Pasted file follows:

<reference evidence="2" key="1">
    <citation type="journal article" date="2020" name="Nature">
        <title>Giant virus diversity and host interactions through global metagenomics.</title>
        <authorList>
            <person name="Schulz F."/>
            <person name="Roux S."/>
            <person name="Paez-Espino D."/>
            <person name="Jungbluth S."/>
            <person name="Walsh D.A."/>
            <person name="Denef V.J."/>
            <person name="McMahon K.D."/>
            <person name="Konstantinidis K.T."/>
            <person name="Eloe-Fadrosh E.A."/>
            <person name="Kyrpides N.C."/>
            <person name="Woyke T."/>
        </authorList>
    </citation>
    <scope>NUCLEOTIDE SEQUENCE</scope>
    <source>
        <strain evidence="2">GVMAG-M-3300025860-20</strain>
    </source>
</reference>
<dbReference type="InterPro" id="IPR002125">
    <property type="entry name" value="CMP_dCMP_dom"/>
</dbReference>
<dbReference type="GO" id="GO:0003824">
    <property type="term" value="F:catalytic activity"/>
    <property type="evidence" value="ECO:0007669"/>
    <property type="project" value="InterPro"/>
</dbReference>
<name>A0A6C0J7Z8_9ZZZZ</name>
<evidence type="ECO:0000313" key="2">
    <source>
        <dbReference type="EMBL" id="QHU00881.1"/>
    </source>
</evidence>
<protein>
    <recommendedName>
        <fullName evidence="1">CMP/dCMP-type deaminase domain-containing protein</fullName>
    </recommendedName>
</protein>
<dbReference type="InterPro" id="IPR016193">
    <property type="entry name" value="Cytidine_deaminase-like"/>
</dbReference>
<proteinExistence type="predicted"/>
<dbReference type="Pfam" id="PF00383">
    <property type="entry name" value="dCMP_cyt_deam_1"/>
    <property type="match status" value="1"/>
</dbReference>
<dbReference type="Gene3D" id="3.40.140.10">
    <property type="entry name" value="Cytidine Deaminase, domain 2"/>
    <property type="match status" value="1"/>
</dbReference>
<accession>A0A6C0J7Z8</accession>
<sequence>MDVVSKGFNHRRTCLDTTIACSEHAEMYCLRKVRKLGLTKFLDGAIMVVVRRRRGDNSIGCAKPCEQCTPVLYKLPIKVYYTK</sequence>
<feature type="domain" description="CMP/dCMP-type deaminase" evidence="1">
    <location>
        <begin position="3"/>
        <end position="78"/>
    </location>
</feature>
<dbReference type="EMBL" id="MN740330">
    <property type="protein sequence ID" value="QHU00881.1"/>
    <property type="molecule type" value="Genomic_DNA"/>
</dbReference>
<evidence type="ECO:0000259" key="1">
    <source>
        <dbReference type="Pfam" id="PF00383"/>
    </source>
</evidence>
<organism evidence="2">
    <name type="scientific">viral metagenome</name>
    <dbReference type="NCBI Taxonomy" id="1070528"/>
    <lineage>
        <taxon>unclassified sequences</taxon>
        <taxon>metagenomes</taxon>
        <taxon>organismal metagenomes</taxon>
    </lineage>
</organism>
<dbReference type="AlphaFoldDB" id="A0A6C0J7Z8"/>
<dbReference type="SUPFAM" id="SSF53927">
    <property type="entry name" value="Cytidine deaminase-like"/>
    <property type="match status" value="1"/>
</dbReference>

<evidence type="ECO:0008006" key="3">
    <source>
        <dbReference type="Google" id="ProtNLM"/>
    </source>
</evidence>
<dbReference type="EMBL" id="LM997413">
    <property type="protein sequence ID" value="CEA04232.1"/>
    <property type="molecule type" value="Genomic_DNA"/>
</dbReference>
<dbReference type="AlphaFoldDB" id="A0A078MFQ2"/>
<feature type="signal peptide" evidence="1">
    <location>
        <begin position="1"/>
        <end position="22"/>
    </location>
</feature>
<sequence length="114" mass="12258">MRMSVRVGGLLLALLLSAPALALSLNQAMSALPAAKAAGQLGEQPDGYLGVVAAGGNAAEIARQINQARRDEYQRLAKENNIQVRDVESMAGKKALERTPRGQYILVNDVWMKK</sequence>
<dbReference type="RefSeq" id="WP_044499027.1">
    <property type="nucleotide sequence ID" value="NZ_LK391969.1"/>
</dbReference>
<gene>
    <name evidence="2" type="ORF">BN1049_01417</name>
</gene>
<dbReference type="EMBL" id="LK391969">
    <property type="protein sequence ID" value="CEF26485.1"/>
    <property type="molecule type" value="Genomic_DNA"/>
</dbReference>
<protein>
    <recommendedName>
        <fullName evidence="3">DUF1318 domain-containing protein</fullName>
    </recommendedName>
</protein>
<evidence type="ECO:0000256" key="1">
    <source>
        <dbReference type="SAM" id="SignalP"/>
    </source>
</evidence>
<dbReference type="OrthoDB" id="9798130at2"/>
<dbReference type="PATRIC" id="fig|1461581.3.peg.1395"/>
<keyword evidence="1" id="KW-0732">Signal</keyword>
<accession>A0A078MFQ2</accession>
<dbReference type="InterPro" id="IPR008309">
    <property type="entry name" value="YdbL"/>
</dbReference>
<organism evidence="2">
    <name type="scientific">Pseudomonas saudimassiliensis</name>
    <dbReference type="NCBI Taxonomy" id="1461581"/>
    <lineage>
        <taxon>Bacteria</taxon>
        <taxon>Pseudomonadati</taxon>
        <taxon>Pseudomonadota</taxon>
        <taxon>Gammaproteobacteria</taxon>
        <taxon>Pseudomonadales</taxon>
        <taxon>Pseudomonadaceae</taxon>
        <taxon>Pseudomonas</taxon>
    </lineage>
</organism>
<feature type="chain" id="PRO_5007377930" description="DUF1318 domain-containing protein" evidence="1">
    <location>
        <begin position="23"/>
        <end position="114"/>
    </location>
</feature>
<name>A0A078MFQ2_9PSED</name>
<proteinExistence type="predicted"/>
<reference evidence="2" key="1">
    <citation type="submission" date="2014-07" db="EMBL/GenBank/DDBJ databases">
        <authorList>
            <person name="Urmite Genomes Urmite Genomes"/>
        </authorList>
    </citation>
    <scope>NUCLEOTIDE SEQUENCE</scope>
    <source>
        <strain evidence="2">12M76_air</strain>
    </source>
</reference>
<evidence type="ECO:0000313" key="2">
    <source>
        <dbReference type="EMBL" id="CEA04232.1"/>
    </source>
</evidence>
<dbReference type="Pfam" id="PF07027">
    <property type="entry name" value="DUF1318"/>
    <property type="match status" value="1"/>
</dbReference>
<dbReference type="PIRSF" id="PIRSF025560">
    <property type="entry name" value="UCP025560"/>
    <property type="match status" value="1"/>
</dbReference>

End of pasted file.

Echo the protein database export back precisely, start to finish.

<reference evidence="2" key="1">
    <citation type="journal article" date="2020" name="Nature">
        <title>Giant virus diversity and host interactions through global metagenomics.</title>
        <authorList>
            <person name="Schulz F."/>
            <person name="Roux S."/>
            <person name="Paez-Espino D."/>
            <person name="Jungbluth S."/>
            <person name="Walsh D.A."/>
            <person name="Denef V.J."/>
            <person name="McMahon K.D."/>
            <person name="Konstantinidis K.T."/>
            <person name="Eloe-Fadrosh E.A."/>
            <person name="Kyrpides N.C."/>
            <person name="Woyke T."/>
        </authorList>
    </citation>
    <scope>NUCLEOTIDE SEQUENCE</scope>
    <source>
        <strain evidence="2">GVMAG-M-3300025860-20</strain>
    </source>
</reference>
<dbReference type="InterPro" id="IPR002125">
    <property type="entry name" value="CMP_dCMP_dom"/>
</dbReference>
<dbReference type="GO" id="GO:0003824">
    <property type="term" value="F:catalytic activity"/>
    <property type="evidence" value="ECO:0007669"/>
    <property type="project" value="InterPro"/>
</dbReference>
<name>A0A6C0J7Z8_9ZZZZ</name>
<evidence type="ECO:0000313" key="2">
    <source>
        <dbReference type="EMBL" id="QHU00881.1"/>
    </source>
</evidence>
<protein>
    <recommendedName>
        <fullName evidence="1">CMP/dCMP-type deaminase domain-containing protein</fullName>
    </recommendedName>
</protein>
<dbReference type="InterPro" id="IPR016193">
    <property type="entry name" value="Cytidine_deaminase-like"/>
</dbReference>
<proteinExistence type="predicted"/>
<dbReference type="Pfam" id="PF00383">
    <property type="entry name" value="dCMP_cyt_deam_1"/>
    <property type="match status" value="1"/>
</dbReference>
<dbReference type="Gene3D" id="3.40.140.10">
    <property type="entry name" value="Cytidine Deaminase, domain 2"/>
    <property type="match status" value="1"/>
</dbReference>
<accession>A0A6C0J7Z8</accession>
<sequence>MDVVSKGFNHRRTCLDTTIACSEHAEMYCLRKVRKLGLTKFLDGAIMVVVRRRRGDNSIGCAKPCEQCTPVLYKLPIKVYYTK</sequence>
<feature type="domain" description="CMP/dCMP-type deaminase" evidence="1">
    <location>
        <begin position="3"/>
        <end position="78"/>
    </location>
</feature>
<dbReference type="EMBL" id="MN740330">
    <property type="protein sequence ID" value="QHU00881.1"/>
    <property type="molecule type" value="Genomic_DNA"/>
</dbReference>
<evidence type="ECO:0000259" key="1">
    <source>
        <dbReference type="Pfam" id="PF00383"/>
    </source>
</evidence>
<organism evidence="2">
    <name type="scientific">viral metagenome</name>
    <dbReference type="NCBI Taxonomy" id="1070528"/>
    <lineage>
        <taxon>unclassified sequences</taxon>
        <taxon>metagenomes</taxon>
        <taxon>organismal metagenomes</taxon>
    </lineage>
</organism>
<dbReference type="AlphaFoldDB" id="A0A6C0J7Z8"/>
<dbReference type="SUPFAM" id="SSF53927">
    <property type="entry name" value="Cytidine deaminase-like"/>
    <property type="match status" value="1"/>
</dbReference>

<evidence type="ECO:0008006" key="3">
    <source>
        <dbReference type="Google" id="ProtNLM"/>
    </source>
</evidence>
<dbReference type="EMBL" id="LM997413">
    <property type="protein sequence ID" value="CEA04232.1"/>
    <property type="molecule type" value="Genomic_DNA"/>
</dbReference>
<dbReference type="AlphaFoldDB" id="A0A078MFQ2"/>
<feature type="signal peptide" evidence="1">
    <location>
        <begin position="1"/>
        <end position="22"/>
    </location>
</feature>
<sequence length="114" mass="12258">MRMSVRVGGLLLALLLSAPALALSLNQAMSALPAAKAAGQLGEQPDGYLGVVAAGGNAAEIARQINQARRDEYQRLAKENNIQVRDVESMAGKKALERTPRGQYILVNDVWMKK</sequence>
<dbReference type="RefSeq" id="WP_044499027.1">
    <property type="nucleotide sequence ID" value="NZ_LK391969.1"/>
</dbReference>
<gene>
    <name evidence="2" type="ORF">BN1049_01417</name>
</gene>
<dbReference type="EMBL" id="LK391969">
    <property type="protein sequence ID" value="CEF26485.1"/>
    <property type="molecule type" value="Genomic_DNA"/>
</dbReference>
<protein>
    <recommendedName>
        <fullName evidence="3">DUF1318 domain-containing protein</fullName>
    </recommendedName>
</protein>
<evidence type="ECO:0000256" key="1">
    <source>
        <dbReference type="SAM" id="SignalP"/>
    </source>
</evidence>
<dbReference type="OrthoDB" id="9798130at2"/>
<dbReference type="PATRIC" id="fig|1461581.3.peg.1395"/>
<keyword evidence="1" id="KW-0732">Signal</keyword>
<accession>A0A078MFQ2</accession>
<dbReference type="InterPro" id="IPR008309">
    <property type="entry name" value="YdbL"/>
</dbReference>
<organism evidence="2">
    <name type="scientific">Pseudomonas saudimassiliensis</name>
    <dbReference type="NCBI Taxonomy" id="1461581"/>
    <lineage>
        <taxon>Bacteria</taxon>
        <taxon>Pseudomonadati</taxon>
        <taxon>Pseudomonadota</taxon>
        <taxon>Gammaproteobacteria</taxon>
        <taxon>Pseudomonadales</taxon>
        <taxon>Pseudomonadaceae</taxon>
        <taxon>Pseudomonas</taxon>
    </lineage>
</organism>
<feature type="chain" id="PRO_5007377930" description="DUF1318 domain-containing protein" evidence="1">
    <location>
        <begin position="23"/>
        <end position="114"/>
    </location>
</feature>
<name>A0A078MFQ2_9PSED</name>
<proteinExistence type="predicted"/>
<reference evidence="2" key="1">
    <citation type="submission" date="2014-07" db="EMBL/GenBank/DDBJ databases">
        <authorList>
            <person name="Urmite Genomes Urmite Genomes"/>
        </authorList>
    </citation>
    <scope>NUCLEOTIDE SEQUENCE</scope>
    <source>
        <strain evidence="2">12M76_air</strain>
    </source>
</reference>
<evidence type="ECO:0000313" key="2">
    <source>
        <dbReference type="EMBL" id="CEA04232.1"/>
    </source>
</evidence>
<dbReference type="Pfam" id="PF07027">
    <property type="entry name" value="DUF1318"/>
    <property type="match status" value="1"/>
</dbReference>
<dbReference type="PIRSF" id="PIRSF025560">
    <property type="entry name" value="UCP025560"/>
    <property type="match status" value="1"/>
</dbReference>